Fig. 1.Fig. 1.Executewnload figure Launch in new tab Executewnload powerpoint Fig. 1.

Distribution of nucleotides in groups of coExecutens encoding chemically similar amino acids. Amino acids were classified according to their hydrophobicity values by using the GES scale (8). The frequency of each nucleotide was calculated by dividing its occurrence by the sum of nucleotides in each group of coExecutens.

Fig. 2.Fig. 2.Executewnload figure Launch in new tab Executewnload powerpoint Fig. 2.

U usage, hydrophobicity, and amino acid usage in membrane proteins. (A) U usage in coExecutens of each amino acid and the hydrophobicity of each amino acid according to the GES scale. (B) Usage of each amino acid in multipass membrane proteins (mem) divided by its usage in cytoplasmic proteins (cyto) selected from 11 organisms (see Tables S1 and S2). Error bars indicate SD (among the various species, Table S2).

Analysis of the Distribution of U in Membrane Protein mRNAs.

Traditionally, integral membrane proteins are analyzed for their hydrophobicity profiles (15), using algorithms that help identify their transmembrane helices. We wondered whether our discovery of the high U content of very hydrophobic coExecutens might be helpful in identifying integral membrane proteins through the analysis of U profiles of genes. Initially, we compared the hydrophobicity profiles of several integral membrane proteins with the U profiles of their mRNAs. Fig. 3 Displays several examples in which both curves are strikingly similar. MalF is a complex integral membrane protein with 8 transmembrane helices and a large external hydrophilic Executemain (Fig. 3A, Top) (16). The calculated Kyte-ExecuteoDinky-based hydrophobicity profile of MalF (Fig. 3A, Middle) supports the proposed secondary structure model. ReImpressably, the calculated U profile of the malF mRNA also supports this model, and the 2 profiles are very similar. Notably, although similar, there are subtle Inequitys that might indicate the importance of features other than the identified relationship between the protein hydrophobicity and U content and distribution in the gene, as Displayn above for serine and tyrosine. In Dissimilarity to the similarity observed with the U profile, the profiles of the other nucleotides adenine (A), cytosine (C), and guanine (G) are completely different from that of the hydrophobicity profile (Fig. 3A, Bottom). Next, we analyzed other proteins from different species and found that in all cases, the hydrophobicity profiles and the U profiles closely resemble each other (Fig. 3B), suggesting that U profiles might be used to identify cDNAs encoding integral membrane proteins in various organisms, even in the absence of information about ORFs. Our analysis is qualitative, but it would be Fascinating to test whether U profiles can improve Recent membrane-protein topology prediction methods (17). For example, serine and tyrosine, which are more abundant in membrane proteins, might reduce the prediction power of hydrophobicity-based algorithms. In Dissimilarity, the contribution of serine and tyrosine should be readily observed in the U profiles of genes because of the high U content of their coExecutens (Fig. 2A).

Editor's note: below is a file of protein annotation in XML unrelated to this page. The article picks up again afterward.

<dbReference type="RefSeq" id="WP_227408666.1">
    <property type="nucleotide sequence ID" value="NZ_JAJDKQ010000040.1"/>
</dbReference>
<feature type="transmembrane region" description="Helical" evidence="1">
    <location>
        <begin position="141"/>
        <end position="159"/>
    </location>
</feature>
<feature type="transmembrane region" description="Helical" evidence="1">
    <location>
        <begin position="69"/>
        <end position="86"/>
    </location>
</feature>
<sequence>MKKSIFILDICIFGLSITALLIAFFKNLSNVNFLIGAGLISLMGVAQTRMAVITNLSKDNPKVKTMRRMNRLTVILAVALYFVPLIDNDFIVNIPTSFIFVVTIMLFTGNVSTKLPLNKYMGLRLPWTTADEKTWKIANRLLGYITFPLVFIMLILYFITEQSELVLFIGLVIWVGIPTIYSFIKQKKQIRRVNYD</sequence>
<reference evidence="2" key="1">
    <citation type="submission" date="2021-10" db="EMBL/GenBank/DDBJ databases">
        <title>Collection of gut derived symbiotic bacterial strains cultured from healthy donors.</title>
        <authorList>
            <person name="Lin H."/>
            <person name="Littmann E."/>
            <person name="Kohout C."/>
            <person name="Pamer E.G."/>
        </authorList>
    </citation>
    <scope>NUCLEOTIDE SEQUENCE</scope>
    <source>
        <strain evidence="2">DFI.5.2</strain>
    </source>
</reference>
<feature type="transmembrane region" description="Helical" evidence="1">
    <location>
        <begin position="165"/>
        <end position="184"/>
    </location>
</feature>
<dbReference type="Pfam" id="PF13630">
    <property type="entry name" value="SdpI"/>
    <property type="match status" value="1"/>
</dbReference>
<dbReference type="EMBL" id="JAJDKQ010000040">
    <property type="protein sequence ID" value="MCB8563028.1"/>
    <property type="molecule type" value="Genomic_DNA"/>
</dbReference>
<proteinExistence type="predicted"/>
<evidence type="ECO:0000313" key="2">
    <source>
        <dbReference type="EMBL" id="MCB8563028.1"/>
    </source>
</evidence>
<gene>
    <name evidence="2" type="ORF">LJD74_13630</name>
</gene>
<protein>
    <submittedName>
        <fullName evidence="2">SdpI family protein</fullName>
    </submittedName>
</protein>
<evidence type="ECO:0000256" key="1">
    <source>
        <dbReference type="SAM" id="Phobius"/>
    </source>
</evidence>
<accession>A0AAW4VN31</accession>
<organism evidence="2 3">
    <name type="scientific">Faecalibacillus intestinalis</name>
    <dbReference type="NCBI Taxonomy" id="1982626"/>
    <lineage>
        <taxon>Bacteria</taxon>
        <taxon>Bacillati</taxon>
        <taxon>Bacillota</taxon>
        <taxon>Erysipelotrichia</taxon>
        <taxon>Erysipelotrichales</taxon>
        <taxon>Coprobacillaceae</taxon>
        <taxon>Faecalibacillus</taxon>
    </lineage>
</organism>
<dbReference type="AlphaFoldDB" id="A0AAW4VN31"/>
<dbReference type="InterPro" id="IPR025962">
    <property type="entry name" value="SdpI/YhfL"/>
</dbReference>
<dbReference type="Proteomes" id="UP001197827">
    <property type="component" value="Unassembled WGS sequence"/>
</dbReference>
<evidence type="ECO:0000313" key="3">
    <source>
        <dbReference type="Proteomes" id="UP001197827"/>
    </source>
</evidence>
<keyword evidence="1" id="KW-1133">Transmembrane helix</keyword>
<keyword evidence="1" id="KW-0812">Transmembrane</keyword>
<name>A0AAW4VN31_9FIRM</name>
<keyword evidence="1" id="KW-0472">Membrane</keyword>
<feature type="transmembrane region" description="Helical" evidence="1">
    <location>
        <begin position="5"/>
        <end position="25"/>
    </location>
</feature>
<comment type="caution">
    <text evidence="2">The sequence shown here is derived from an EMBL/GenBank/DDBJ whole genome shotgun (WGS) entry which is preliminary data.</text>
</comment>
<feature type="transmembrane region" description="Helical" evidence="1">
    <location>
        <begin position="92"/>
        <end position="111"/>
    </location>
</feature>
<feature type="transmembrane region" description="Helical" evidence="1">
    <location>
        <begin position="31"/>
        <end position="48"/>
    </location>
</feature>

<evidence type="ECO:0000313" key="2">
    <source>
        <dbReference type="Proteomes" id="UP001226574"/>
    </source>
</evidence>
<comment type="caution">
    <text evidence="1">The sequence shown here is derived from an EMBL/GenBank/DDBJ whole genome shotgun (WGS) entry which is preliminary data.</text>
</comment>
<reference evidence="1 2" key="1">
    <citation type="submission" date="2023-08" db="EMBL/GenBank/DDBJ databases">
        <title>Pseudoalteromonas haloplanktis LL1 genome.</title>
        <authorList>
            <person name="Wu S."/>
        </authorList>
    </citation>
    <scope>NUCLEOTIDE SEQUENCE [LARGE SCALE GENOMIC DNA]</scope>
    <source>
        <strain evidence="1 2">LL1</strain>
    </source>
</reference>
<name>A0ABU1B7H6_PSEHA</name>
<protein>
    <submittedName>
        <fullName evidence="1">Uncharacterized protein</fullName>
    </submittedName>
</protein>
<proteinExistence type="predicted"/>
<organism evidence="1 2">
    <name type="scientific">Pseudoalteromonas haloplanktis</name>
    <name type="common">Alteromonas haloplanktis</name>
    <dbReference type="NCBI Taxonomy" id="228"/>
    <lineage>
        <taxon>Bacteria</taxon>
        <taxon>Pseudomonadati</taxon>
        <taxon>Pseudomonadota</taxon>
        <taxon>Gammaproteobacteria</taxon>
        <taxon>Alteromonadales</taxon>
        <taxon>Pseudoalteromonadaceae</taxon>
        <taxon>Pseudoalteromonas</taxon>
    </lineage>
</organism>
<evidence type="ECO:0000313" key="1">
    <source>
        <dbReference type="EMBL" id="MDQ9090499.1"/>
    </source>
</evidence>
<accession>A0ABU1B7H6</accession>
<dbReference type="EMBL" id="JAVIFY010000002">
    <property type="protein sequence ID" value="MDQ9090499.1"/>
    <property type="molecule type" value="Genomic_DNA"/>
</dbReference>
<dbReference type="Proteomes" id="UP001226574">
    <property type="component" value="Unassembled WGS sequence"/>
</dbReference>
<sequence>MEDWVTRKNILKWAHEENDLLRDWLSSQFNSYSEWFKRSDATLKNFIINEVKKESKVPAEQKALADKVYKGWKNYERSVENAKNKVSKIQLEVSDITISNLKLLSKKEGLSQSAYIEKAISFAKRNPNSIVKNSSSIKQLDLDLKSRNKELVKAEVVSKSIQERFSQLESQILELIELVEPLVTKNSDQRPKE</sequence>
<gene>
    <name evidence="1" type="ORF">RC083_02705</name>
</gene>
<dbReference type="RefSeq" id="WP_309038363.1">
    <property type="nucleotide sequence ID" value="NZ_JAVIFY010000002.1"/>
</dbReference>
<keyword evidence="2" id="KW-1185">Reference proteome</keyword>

Fig. 3.Fig. 3.Executewnload figure Launch in new tab Executewnload powerpoint Fig. 3.

Comparison between hydrophobicity profiles and U profiles. (A) Top: Topology model of MalF (16). Middle: Hydrophobicity profile of MalF is Displayn in gray, and U profile of MalF mRNA is Displayn in black. Bottom: Distribution of A (black), C (gray), and G (dashed) in the MalF mRNA is Displayn using the same scale as in Middle. (B) Superposition of the hydrophobicity plots (gray) and U profiles (black) of the indicated integral membrane proteins and their respective mRNAs. The Kyte-ExecuteoDinky hydrophobicity plots (winExecutew of 19 residues) and the U plots (winExecutew of 55 nucleotides) were calculated using DNA Strider 1.4f6.

Large-Scale Comparison of Hydrophobicity and U Richness.